Cruise control. Some drivers love it, but others don’t trust it.
From simplicity to necessity, a few finger taps is all it takes to give your foot a “break.”
Automotive expert Bob Larkin only trusts cruise control “under the right conditions.”
Larkin is the Director of Automotive Service Tech at Dunwoody College of Technology in Minnesota.
The purpose behind cruise control had drivers who go long distances in mind.
“The basis is really to help with driver foot fatigue on a long trip,” said Larkin.
Situations where there is minimal traffic, distractions and leveled roads are what Larkin said cruise control is mostly designed for,
Cruise control also offers drivers the chance to improve the gas mileage of a car.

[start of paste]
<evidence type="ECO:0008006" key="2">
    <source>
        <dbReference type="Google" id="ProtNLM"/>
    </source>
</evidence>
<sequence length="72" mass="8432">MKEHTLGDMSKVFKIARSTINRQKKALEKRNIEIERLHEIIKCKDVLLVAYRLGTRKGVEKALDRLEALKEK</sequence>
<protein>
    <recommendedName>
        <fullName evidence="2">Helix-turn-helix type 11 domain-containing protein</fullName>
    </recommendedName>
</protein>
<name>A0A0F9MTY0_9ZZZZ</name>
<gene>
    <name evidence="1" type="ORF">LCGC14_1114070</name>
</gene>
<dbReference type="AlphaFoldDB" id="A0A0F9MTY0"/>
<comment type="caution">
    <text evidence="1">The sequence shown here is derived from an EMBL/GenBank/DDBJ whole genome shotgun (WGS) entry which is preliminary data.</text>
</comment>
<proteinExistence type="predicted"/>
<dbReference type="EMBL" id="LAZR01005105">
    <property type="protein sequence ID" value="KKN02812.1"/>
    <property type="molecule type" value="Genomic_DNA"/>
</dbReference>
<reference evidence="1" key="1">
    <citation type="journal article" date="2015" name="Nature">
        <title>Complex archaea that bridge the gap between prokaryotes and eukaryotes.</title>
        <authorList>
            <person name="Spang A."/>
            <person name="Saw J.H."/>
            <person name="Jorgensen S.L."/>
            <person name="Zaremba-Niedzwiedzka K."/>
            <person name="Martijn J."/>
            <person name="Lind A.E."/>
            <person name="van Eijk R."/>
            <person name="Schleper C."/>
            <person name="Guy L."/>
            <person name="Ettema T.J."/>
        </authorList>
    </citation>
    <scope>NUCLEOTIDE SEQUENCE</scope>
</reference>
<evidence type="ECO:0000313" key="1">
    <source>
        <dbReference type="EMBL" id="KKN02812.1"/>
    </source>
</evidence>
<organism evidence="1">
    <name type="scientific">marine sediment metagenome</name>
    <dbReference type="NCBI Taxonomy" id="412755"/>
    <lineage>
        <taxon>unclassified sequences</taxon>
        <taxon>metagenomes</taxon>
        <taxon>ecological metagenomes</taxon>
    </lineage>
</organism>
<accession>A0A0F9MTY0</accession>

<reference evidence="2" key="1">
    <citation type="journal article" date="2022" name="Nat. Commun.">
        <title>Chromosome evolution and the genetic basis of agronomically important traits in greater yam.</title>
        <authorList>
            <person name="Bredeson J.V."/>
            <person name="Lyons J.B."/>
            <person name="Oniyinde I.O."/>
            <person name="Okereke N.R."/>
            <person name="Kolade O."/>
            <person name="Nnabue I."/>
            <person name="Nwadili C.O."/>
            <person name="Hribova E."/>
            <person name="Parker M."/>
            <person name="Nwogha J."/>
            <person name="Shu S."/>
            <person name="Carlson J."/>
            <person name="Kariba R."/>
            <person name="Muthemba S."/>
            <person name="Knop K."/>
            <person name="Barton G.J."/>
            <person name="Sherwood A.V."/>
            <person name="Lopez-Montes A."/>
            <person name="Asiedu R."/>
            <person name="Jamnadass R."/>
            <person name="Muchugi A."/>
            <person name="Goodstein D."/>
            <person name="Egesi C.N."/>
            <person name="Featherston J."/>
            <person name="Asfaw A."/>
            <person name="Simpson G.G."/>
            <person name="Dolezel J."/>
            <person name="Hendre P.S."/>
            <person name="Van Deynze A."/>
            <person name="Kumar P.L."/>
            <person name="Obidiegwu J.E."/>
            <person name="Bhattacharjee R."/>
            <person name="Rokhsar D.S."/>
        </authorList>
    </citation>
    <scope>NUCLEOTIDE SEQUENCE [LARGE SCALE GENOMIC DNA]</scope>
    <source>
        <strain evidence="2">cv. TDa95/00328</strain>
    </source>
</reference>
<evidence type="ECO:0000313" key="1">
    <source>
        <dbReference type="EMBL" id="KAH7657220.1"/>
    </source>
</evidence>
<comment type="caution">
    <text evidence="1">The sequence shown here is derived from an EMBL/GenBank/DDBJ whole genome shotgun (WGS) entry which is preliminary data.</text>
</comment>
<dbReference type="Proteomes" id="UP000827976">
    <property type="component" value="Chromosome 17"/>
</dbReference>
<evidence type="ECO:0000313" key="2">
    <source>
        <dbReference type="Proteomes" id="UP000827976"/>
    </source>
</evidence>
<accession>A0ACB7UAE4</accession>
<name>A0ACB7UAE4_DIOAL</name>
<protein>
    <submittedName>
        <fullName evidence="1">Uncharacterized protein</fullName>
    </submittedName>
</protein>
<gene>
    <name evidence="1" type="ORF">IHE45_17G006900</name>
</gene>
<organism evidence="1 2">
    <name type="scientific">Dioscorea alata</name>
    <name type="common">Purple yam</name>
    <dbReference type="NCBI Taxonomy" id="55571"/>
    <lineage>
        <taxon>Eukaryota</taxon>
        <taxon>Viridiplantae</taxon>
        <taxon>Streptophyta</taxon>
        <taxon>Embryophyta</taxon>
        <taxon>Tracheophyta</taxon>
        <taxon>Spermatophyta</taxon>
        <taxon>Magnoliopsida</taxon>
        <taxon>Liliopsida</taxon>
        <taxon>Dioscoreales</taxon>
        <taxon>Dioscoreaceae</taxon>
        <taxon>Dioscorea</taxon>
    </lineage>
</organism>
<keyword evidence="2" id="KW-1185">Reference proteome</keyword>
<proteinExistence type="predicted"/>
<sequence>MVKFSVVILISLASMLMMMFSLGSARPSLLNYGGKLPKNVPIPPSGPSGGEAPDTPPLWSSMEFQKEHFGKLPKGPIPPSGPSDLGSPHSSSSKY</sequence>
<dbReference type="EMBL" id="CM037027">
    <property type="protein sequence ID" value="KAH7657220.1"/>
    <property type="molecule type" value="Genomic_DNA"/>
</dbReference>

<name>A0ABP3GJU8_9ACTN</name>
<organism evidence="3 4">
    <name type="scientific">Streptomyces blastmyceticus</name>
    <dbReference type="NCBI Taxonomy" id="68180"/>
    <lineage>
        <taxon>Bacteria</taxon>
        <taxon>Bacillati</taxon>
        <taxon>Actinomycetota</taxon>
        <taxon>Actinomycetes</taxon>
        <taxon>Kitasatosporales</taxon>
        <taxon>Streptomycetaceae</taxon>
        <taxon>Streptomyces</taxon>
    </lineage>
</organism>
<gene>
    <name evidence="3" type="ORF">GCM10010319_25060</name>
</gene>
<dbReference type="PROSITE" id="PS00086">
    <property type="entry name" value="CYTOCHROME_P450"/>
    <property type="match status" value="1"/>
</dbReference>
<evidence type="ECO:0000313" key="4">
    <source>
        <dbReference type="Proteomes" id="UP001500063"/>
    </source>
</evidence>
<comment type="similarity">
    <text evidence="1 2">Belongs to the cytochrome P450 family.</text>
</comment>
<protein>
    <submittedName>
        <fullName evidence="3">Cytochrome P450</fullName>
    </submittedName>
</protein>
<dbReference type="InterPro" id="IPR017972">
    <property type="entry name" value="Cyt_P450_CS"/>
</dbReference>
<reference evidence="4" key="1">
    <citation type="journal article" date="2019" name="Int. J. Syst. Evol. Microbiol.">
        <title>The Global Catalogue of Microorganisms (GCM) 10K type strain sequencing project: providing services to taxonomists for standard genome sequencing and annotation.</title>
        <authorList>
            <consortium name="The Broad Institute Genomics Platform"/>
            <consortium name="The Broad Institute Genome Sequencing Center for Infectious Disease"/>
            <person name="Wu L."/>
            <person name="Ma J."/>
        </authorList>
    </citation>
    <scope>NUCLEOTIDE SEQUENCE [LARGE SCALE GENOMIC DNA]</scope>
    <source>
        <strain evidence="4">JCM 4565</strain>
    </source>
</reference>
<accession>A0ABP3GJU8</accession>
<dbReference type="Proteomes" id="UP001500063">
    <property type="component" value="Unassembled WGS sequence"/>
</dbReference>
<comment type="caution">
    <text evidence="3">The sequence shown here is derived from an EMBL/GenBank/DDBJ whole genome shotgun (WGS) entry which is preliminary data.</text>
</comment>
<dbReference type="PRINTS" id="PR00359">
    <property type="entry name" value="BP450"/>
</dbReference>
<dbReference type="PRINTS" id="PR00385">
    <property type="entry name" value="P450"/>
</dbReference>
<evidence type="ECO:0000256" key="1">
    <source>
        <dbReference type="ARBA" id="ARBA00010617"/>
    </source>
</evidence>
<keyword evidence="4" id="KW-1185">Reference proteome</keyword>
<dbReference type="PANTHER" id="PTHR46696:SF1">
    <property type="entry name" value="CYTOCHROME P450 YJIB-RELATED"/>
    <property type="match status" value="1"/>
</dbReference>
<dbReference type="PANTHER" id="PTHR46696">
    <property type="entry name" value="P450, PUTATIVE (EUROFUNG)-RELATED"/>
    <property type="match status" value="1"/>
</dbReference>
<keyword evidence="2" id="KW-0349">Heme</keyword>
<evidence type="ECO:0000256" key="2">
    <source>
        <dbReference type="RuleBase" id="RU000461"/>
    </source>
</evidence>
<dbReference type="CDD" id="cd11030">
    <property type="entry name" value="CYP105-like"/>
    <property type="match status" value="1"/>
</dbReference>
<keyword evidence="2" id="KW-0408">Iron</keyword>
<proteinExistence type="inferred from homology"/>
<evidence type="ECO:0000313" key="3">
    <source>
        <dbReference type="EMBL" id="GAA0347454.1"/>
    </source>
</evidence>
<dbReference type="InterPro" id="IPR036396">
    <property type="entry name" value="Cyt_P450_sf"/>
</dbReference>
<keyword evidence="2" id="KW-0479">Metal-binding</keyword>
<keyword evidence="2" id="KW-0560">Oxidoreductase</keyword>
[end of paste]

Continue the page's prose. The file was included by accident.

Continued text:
Natural Resources Canada did a study in which a car was set to 50 miles per hour on cruise control.
The car consumed 20% less gas than a car cycling between 46 and 52 miles per hour every 20 seconds.
As for times you should not use cruise control- Larkin said that places with many red lights are not optimal. The same applies to hilly terrain, or when there are slick roads.
Want to know more? Watch the video in the player above.